• Military Servicemembers and Veterans Education

    Federal Policy Priorities

    • Provide full entitled benefits for active-duty military personnel and veterans. 
    • Support continued legislative changes and/or technical corrections to the Post-9/11 Veterans Educational Assistance Act of 2008 in order to make procedures simpler and more transparent, as well as standardize benefit processing in accordance with accepted higher education practices.
    • Support efforts by the Veterans Administration (VA) and Department of Defense (DOD) to collect and widely disseminate reasonable data on enrollment, year-to-year retention and graduation rates of military and veteran students.

    State Policy Priorities

    • Encourage states to support programs that facilitate veterans’ entry into and success in postsecondary education.


    AASCU believes that programs such as the Centers of Excellence for Veteran Success, authorized under the Higher Education Act (HEA), would promote veterans success in postsecondary education. Congress has been especially interested in veterans’ success in postsecondary education. Currently Congress is debating several pieces of legislation that would expand disclosure and data collection as well as provide veterans additional information to inform decisions regarding enrollment in a higher education institution. Both the House and Senate Veterans Affairs Committees have passed legislation that would dramatically increase reporting requirements related to veterans. AASCU believes that veterans currently have an abundance of consumer data available to inform their decisions, but recognizes that this data can be presented in a more consumer-friendly manner. In their deliberations, legislators should factor in the data-intensive reporting burdens that continue to be placed on institutions—which become unfunded mandates in a time of rising college costs. AASCU is committed to assisting returning veterans and is doing its best to work with Congress and the VA to give veterans the tools they need to make informed decisions.

    AASCU believes that veteran students should receive their full education benefit entitlement for military service, regardless of other forms of financial assistance. No student-reservist should be required to repay any unearned federal student aid received for an academic term in which they are called to active duty. Efforts should be made by the federal government to reduce administrative burden on institutions. There should be continued collaboration with appropriate stakeholders to attempt to mitigate confusion for veteran students.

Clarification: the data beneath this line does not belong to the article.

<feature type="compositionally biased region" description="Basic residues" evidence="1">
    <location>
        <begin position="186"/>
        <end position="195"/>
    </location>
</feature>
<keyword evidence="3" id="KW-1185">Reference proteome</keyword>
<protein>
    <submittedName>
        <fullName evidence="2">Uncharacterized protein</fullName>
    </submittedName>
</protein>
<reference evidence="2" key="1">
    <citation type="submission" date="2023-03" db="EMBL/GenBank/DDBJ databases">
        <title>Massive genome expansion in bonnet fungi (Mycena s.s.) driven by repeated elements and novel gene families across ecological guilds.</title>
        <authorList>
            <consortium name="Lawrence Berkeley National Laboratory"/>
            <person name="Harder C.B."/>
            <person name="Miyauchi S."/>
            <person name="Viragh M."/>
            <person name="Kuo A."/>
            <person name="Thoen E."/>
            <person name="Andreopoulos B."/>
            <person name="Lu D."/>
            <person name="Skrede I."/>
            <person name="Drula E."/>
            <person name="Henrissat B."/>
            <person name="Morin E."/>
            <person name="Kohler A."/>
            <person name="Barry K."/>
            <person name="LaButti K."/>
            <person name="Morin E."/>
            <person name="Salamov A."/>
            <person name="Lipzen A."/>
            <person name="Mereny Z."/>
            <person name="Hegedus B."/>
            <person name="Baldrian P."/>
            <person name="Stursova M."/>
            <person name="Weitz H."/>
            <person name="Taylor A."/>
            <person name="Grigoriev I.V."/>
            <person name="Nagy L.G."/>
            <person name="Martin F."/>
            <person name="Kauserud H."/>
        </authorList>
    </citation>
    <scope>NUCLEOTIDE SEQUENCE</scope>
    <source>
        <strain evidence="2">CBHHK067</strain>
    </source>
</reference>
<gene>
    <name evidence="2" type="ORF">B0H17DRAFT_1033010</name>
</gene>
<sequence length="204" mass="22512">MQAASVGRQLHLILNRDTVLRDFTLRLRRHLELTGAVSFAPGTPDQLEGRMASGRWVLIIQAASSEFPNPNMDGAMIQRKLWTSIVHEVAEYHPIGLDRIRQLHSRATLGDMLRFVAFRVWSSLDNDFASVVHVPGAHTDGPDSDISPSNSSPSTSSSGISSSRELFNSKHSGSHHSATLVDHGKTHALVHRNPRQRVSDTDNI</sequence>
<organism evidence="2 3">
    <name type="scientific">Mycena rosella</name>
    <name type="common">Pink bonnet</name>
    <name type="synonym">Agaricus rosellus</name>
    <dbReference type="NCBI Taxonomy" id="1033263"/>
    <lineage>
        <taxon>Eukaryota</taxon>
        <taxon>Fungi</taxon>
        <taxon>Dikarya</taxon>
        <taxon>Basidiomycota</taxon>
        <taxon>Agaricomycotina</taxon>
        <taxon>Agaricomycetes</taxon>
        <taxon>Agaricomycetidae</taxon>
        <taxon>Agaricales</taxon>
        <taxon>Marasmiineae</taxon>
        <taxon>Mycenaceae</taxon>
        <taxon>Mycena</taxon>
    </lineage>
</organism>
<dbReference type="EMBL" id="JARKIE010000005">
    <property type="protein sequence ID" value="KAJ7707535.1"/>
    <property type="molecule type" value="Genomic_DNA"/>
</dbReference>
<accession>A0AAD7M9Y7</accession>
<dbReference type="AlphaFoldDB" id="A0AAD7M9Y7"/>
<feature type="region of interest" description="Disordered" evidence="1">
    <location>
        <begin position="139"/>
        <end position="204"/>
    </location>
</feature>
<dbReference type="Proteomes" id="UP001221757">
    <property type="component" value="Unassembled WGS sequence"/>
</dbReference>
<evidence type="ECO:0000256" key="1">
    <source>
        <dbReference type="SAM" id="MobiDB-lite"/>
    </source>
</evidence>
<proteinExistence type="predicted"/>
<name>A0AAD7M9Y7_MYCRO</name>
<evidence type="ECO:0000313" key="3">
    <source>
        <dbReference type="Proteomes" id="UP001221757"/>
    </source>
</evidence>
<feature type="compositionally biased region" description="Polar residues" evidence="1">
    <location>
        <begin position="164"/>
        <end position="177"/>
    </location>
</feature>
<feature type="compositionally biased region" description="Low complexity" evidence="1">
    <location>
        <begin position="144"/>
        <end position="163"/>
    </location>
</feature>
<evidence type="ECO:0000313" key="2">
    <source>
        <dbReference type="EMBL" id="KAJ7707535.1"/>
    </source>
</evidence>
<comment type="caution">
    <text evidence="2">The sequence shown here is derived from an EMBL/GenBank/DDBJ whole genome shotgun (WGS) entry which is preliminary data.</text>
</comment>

Specifically, the VA is reducing a student veteran’s educational benefit by any debt owed by the veteran to the VA. This reduces the amount that both the institution and the student expected in covering the cost of attendance. This policy requires the institution to recoup the funds from the veteran student and shifts the debt collection role from the VA to the institution.

    Furthermore, AASCU supports transparency of VA veteran benefit and student data, and encourages the sharing of the data with appropriate stakeholders in order to assist higher education institutions, the VA, and DOD in determining better ways to serve veteran students as well as aid in program accountability. AASCU supports VA or congressional efforts to allow school-certifying officials with appropriate, secured access to VA data systems containing timely information on veteran students’ remaining education benefit eligibility. Institutions need limited access to this data in order to better process veteran students’ benefit paperwork.

    Tuition and fee benefit payments provided by the VA pay for the cost of veteran students’ education—similar to all other students’ tuition and fee payments. These funds should not be considered as payment for additional veterans’ services, such as counseling or health care. Institutions make every effort to provide these services, as appropriate; however, these should not be expected as a result of the receipt of VA educational payments.

    Finally, unused veterans’ educational benefits should be refunded in accordance with existing higher education practices. National survey data from 2012 indicate that approximately 82 percent of responding campuses had already established refund policies for military activations and deployments. AASCU, therefore, discourages attempts to impose separate institutional refund policies for veteran and active-duty military students.

    Other Federal Policy Recommendations
    Benchmark Montgomery GI Bill (MGIB) benefits (pre-9/11 G.I. Bill) to the cost of attendance at public four-year institutions for those servicemembers who served prior to September 11, 2001. Service members eligible under the current MGIB who served on or after September 11, 2001 will have an irrevocable decision point to choose between either set of benefits.

    Advocate for more advantageous tuition rates for MGIB Selected Reserve (MGIB-SR) (Chapter 1606) benefits; also advocate for portability equity for MGIB-SR benefits earned during mobilization for a period of 10 years after leaving service (equal to MGIB Active Duty portability rates).

    Support ROTC programs on campus that allow students to develop both academic and leadership skills in the service of their country.